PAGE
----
Investors have access to various financial instruments for trading and investing in Indian markets. A few of these options are purchasing and selling stocks, mutual funds, and trading in derivatives – including futures and options. But apart from this, there is another instrument available in the market that is not very common amongst investors. This handy, less known instrument is a company warrant.
Though warrants are not very popular and hence unexplored by many stock market participants, they undoubtedly have their inherent benefits. These benefits make warrants pretty useful for a particular type of investor. Understanding stock warrants gives an upper edge to the investors – it gives the investors the ability to be armed with knowledge which can then be used judiciously as and when needed.
What are warrants?
Before we understand warrants, it is crucial to remember that warrants are not much different from call options. Warrants empower the investors with the right to buy securities in the company at a specified date somewhere in the future, at a price determined by the parties today. It is worth noting that such a contract grants a right and not an obligation to execute the contract in the future.
Understanding warrants with an example
Let us take an illustration of a company stock trading at Rs.100. Now, an investor buys a warrant from this company at a strike price of Rs.120 that is exercisable after one year. This warrant gives the right without any obligation to the holder to buy shares for a price of Rs.120 after one year. Let’s say the warrant cost the purchaser Rs. 5 and that she decides to acquire 10,000 shares of the company. The holder and the company can mutually decide the lot size. Warrants become a handy tool for an investor in a bull market to take up a long position in the company over a more extended period. The investor is not required to invest the total capital upfront.
On the other hand, the deal’s downside is limited to the warrant price, which is Rs.5 in the example taken above. This amount is what the investor loses if she does not exercise her right to the warrant at the expiry date.
If the stock has not performed well and is trading at a discount to the strike price, for instance, it is trading at Rs.80; then the investor can let the warrant expire without exercising her right. In such an event, the investor must forfeit the warrant price paid of Rs.5.
How are warrants different from options?
So, as we can see, warrants are similar to call options, but there are specific underlying differences. Let us go through these differences one by one.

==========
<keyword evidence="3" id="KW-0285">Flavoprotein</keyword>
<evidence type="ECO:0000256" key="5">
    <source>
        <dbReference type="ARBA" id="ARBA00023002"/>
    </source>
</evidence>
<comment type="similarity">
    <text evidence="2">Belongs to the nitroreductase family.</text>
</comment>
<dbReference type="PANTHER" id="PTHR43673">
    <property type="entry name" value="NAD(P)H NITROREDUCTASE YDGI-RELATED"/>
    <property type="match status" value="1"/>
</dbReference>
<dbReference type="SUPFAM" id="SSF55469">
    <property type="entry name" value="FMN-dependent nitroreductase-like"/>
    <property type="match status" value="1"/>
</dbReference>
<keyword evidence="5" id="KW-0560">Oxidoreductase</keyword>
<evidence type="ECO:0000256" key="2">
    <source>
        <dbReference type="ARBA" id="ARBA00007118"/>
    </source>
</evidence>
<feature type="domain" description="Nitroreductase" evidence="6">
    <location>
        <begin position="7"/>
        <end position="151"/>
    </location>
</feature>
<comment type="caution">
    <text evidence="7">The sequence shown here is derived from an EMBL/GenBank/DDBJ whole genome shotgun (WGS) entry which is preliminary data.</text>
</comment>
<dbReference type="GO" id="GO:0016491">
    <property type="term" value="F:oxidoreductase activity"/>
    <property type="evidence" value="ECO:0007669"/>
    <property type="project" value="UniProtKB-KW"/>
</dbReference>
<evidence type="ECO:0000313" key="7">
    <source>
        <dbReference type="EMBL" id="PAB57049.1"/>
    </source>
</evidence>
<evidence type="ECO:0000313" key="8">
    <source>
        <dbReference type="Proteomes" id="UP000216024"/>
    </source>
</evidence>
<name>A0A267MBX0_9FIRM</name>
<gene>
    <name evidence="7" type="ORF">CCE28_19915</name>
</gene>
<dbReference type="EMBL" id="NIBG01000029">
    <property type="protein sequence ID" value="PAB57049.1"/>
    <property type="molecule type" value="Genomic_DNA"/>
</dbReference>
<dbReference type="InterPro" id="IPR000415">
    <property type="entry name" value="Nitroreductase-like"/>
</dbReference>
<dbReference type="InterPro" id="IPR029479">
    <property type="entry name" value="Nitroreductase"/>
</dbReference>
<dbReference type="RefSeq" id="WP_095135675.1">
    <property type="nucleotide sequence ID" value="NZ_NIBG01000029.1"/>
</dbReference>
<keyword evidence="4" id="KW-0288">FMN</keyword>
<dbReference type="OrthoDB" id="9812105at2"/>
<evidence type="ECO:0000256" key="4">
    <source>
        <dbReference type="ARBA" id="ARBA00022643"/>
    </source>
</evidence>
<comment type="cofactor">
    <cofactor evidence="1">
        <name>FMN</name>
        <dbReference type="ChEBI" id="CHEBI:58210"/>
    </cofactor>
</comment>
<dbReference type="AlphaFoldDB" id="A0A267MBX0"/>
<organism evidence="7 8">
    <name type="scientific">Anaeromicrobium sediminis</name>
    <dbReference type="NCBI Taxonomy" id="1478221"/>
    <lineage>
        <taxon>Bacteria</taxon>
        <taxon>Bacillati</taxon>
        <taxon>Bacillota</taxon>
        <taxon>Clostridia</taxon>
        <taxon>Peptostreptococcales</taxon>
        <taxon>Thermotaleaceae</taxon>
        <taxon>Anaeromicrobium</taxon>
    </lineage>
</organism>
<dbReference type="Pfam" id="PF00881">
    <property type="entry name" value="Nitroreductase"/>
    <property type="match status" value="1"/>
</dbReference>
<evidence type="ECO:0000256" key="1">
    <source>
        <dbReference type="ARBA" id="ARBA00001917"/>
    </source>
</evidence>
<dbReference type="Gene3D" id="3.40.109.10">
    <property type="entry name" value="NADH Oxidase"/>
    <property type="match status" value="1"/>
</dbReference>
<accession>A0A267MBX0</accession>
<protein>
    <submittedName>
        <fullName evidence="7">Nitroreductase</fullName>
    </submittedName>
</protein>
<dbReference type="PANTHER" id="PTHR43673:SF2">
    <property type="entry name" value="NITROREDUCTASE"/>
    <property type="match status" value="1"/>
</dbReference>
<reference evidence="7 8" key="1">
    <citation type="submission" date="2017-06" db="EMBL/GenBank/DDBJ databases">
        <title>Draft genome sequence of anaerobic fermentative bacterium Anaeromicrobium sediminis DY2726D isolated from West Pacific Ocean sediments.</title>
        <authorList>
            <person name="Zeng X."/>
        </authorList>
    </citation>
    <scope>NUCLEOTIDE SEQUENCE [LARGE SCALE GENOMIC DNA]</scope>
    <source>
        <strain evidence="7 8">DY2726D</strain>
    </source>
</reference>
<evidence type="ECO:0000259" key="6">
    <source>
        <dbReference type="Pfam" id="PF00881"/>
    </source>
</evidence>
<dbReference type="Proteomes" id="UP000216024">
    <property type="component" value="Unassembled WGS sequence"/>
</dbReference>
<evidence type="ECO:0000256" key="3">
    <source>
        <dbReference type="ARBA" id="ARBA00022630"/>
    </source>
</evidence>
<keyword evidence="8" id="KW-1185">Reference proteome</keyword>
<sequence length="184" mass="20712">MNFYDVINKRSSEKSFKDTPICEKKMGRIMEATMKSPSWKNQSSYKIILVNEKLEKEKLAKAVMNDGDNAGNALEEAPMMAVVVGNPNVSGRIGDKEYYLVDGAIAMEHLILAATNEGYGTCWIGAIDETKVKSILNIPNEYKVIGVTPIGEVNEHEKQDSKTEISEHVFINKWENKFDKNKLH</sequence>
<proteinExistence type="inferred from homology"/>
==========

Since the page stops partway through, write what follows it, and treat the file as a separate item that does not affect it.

1) Warrants are issued directly by the company
Unlike options, which are issued and traded on a stock exchange, here, the fundamental difference is that warrants are issued by the company directly. The primary reason for issuing warrants is to sweeten a deal for an equity or debt infusion, which the company raises.
Investors like warrants because they can acquire more company shares as the company grows. The company also benefits from the advantage of reduced cost of financing. At the same time, warrants assure additional capital if the stock does well. So, it is a win-win scenario for both the investor and the company.
2) Maturity or expiry dates of warrants
Warrants are generally issued for significantly long periods. Unlike options, which have a monthly expiry, warrants can have expiry terms ranging from a few months to even a few years. It is not unusual in the investing world to see warrants with maturity periods of 5 or 10 years.
3) Dilution of company stock
The above point is the biggest differentiator between call options and warrants. In most options traded on Indian exchanges, the right to buy or sell the underlying shares is hardly ever exercised as the options are squared off before expiry. Assuming that the right is exercised, the shares that change hands are already listed on the exchange. Whereas, in the case of warrants, when the investor exercises this right to buy shares, the company has to issue new stock resulting in dilution of equity.
How are warrants priced?
The price of the warrants fluctuates as the price of the share changes. Moreover, a warrant’s price also depends on the time left for expiry. Although the warrants are not actively traded on the exchanges, they are transferable. So, just like options, the price of a warrant comprises intrinsic and extrinsic value.
Investors can sell warrants to any third party, and the buyer and the seller determine the price. This determination is based chiefly on the intrinsic and extrinsic value of the underlying share and the implied volatility.
Are there any downsides to warrants?
Warrants do have their flavour and characteristics. But investors need to be cautious that warrants do not give any voting right to the holder. Only when the warrants are exercised and the shares are allotted to the investor may they get the desired voting right. Similarly, warrants also do not allow the investor to enjoy the benefits of any dividend declared by the company.
So, while understanding warrants stocks, an investor needs to remember that warrants give the advantage of taking a long position in a security over a more extended time frame. This benefit comes with just a marginal investment limited to the warrant price. But, at the same time, the investor can lose that investment if the warrant is not exercised.
Warrants are essential financial tools that when used prudently, can result in a great advantage for the investor.